Abstract
Psychologists and philosophers have written much about gratitude recently. Many of these contributions have endorsed expansionist views of gratitude, counseling agents to feel and express gratitude in many circumstances. I argue that the essential features of the moral norm of gratitude are that a beneficiary acknowledges and appreciates benefits provided by another who is acting from beneficence, and is disposed to provide a comparable benefit to the benefactor if a suitable occasion arises. The best-known philosophical version of expansionist views claims that gratitude is apt even in cases where the “benefactor” not only did not intend to benefit the other, but intended to harm her. In the psychological literature, expansionists typically do distinguish between being grateful to and being grateful that. But they also write as if there is one general character trait of gratefulness. In this paper I argue that the philosophical position considered is mistaken on conceptual and moral grounds, and that the dominant view among psychologists fails to recognize the difference between two different traits of gratitude, one a moral virtue and the other a prudential virtue.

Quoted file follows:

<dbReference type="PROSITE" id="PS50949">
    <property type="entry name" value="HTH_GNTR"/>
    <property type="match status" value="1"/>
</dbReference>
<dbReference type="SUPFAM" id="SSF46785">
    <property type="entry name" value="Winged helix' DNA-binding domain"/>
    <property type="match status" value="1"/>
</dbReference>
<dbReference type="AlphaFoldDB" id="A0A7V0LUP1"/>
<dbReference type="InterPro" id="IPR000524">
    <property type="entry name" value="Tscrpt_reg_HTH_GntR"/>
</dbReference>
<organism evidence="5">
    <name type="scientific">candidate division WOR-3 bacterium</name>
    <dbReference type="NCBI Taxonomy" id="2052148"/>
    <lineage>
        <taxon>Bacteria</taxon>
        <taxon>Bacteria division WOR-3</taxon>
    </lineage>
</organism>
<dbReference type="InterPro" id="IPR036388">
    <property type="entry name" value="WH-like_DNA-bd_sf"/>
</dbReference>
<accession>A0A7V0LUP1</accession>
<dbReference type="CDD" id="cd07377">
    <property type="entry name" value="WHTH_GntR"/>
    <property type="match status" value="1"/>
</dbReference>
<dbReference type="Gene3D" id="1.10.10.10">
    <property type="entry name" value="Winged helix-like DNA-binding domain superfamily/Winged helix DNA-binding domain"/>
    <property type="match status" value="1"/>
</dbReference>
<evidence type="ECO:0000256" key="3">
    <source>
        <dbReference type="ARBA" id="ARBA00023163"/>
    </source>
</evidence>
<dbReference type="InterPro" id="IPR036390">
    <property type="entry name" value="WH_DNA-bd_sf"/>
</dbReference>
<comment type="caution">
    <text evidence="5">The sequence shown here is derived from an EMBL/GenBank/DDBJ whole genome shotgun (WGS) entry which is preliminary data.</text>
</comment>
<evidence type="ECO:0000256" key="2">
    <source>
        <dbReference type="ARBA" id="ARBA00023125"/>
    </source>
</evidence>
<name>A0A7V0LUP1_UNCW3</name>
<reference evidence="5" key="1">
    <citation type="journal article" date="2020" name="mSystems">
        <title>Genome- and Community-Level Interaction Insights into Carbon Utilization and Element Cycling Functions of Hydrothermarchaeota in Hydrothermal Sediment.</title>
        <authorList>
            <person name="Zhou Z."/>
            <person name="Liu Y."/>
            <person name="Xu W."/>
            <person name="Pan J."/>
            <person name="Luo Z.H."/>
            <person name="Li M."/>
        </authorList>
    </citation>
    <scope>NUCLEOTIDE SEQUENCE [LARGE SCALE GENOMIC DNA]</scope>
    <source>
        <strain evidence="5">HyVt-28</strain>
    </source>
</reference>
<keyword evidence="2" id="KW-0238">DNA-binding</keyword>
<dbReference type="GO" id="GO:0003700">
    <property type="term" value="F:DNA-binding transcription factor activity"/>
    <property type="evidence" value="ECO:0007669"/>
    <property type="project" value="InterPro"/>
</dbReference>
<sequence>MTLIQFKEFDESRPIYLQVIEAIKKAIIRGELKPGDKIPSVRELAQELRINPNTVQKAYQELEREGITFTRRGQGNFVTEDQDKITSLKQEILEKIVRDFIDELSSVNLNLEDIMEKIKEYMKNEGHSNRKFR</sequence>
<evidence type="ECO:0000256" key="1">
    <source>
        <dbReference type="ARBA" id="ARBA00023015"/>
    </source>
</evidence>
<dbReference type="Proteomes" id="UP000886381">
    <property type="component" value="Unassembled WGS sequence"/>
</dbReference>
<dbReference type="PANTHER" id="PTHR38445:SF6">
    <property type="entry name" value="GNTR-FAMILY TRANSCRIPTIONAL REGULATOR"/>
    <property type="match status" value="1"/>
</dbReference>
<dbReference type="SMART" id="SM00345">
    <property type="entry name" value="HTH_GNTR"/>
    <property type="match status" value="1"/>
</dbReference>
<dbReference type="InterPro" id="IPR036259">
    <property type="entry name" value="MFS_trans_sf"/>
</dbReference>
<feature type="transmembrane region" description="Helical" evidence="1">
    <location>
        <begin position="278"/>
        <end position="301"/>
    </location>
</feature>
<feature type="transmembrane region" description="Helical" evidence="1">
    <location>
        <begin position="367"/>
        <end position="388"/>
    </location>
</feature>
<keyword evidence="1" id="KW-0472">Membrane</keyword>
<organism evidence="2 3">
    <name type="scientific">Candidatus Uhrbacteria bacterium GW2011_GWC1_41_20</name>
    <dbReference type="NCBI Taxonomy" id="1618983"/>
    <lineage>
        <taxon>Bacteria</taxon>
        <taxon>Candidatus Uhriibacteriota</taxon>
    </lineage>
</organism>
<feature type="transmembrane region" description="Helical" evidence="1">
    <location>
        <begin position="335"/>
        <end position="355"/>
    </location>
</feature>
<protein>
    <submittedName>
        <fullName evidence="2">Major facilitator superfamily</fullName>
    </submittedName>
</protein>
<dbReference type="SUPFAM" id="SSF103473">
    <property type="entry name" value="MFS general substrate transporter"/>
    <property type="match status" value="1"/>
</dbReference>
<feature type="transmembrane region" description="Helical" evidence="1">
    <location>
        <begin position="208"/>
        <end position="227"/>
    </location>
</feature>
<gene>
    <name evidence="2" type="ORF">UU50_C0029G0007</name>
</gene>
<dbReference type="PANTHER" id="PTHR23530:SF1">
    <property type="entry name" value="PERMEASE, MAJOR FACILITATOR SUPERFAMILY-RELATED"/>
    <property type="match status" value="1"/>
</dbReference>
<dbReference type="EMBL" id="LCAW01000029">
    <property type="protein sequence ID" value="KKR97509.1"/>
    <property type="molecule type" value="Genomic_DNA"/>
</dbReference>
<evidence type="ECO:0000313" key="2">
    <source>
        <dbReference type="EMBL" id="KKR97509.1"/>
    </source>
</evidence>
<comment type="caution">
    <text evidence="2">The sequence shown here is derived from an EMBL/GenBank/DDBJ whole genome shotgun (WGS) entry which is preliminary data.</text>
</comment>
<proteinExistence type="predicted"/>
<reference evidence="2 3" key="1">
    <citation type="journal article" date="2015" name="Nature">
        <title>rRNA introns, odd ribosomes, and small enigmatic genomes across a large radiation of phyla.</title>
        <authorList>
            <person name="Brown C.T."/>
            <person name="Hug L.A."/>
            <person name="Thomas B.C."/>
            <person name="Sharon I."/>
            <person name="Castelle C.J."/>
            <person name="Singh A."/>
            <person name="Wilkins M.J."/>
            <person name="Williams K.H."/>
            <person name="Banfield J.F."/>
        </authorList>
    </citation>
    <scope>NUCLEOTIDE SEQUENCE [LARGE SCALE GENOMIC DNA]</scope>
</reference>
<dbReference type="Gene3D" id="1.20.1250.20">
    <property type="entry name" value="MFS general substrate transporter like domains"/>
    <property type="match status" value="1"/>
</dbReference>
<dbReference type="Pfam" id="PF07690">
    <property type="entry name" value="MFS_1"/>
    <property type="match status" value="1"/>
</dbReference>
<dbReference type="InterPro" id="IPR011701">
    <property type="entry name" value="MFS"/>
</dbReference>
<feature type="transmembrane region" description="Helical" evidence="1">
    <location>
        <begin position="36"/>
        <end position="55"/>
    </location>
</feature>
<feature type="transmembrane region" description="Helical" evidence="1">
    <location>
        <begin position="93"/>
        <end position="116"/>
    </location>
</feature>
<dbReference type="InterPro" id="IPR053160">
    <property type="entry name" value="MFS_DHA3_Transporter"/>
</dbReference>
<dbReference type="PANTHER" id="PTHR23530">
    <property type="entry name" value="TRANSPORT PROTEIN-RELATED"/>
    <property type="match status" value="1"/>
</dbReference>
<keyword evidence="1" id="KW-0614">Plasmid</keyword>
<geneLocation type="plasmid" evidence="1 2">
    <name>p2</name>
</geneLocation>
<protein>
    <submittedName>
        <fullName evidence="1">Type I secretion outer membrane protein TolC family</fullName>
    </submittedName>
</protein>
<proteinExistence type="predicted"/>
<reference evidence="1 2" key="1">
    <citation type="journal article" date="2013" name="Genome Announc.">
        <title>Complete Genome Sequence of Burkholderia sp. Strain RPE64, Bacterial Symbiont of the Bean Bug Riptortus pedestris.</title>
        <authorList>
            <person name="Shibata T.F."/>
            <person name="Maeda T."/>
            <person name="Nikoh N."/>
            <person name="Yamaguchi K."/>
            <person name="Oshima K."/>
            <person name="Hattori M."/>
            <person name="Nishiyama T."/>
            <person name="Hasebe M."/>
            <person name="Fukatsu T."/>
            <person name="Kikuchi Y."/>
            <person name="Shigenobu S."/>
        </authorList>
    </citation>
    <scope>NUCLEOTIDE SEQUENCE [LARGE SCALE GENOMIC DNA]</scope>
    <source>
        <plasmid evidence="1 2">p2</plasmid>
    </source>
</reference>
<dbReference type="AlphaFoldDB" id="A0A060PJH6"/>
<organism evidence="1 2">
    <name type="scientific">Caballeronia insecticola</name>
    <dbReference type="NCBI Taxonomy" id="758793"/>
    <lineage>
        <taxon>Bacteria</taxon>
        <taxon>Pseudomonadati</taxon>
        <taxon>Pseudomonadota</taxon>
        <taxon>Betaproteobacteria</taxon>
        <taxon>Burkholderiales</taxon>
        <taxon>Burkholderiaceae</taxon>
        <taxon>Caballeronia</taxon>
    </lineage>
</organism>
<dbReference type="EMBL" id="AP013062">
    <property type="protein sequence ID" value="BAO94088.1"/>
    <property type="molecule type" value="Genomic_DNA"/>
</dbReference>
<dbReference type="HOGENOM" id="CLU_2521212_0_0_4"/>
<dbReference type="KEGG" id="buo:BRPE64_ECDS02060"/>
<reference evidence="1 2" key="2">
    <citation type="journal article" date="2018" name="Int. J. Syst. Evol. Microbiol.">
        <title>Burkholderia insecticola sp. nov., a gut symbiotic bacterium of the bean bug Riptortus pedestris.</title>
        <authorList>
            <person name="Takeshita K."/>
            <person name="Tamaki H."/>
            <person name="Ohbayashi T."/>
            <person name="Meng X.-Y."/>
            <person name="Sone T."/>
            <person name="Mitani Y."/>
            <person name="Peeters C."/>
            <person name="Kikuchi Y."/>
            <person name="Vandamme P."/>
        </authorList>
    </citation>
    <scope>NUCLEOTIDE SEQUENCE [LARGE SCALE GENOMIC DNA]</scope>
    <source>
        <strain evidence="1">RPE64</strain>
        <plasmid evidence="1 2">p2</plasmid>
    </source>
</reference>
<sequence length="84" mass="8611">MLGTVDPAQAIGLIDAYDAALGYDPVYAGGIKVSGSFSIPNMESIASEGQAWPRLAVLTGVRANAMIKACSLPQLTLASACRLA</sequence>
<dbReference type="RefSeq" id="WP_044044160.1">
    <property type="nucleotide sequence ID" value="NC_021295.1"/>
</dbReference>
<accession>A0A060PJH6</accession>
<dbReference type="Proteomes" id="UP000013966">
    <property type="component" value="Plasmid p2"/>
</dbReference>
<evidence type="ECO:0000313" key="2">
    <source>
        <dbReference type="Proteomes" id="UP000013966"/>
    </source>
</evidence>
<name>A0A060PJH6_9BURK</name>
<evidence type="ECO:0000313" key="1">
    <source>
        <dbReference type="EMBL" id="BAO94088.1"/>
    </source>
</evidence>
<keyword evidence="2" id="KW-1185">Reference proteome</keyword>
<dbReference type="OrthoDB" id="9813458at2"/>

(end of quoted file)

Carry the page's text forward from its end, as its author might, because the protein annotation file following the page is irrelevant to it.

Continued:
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DOI 10.1007/s42048-020-00086-0
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References found in this work BETA

The Theory of Moral Sentiments.Adam Smith - 1759 - Dover Publications.
Freedom and Resentment.Peter Strawson - 2003 - In Gary Watson (ed.), Free Will. Oxford University Press.
1. Freedom and Resentment.Peter Strawson - 1962 - In John Martin Fischer & Mark Ravizza (eds.), Perspectives on Moral Responsibility. Cornell University Press. pp. 1-25.

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Citations of this work BETA

Thanks for Being, Loving, and Believing.Tony Manela - 2021 - Philosophical Studies 179 (5):1649-1672.

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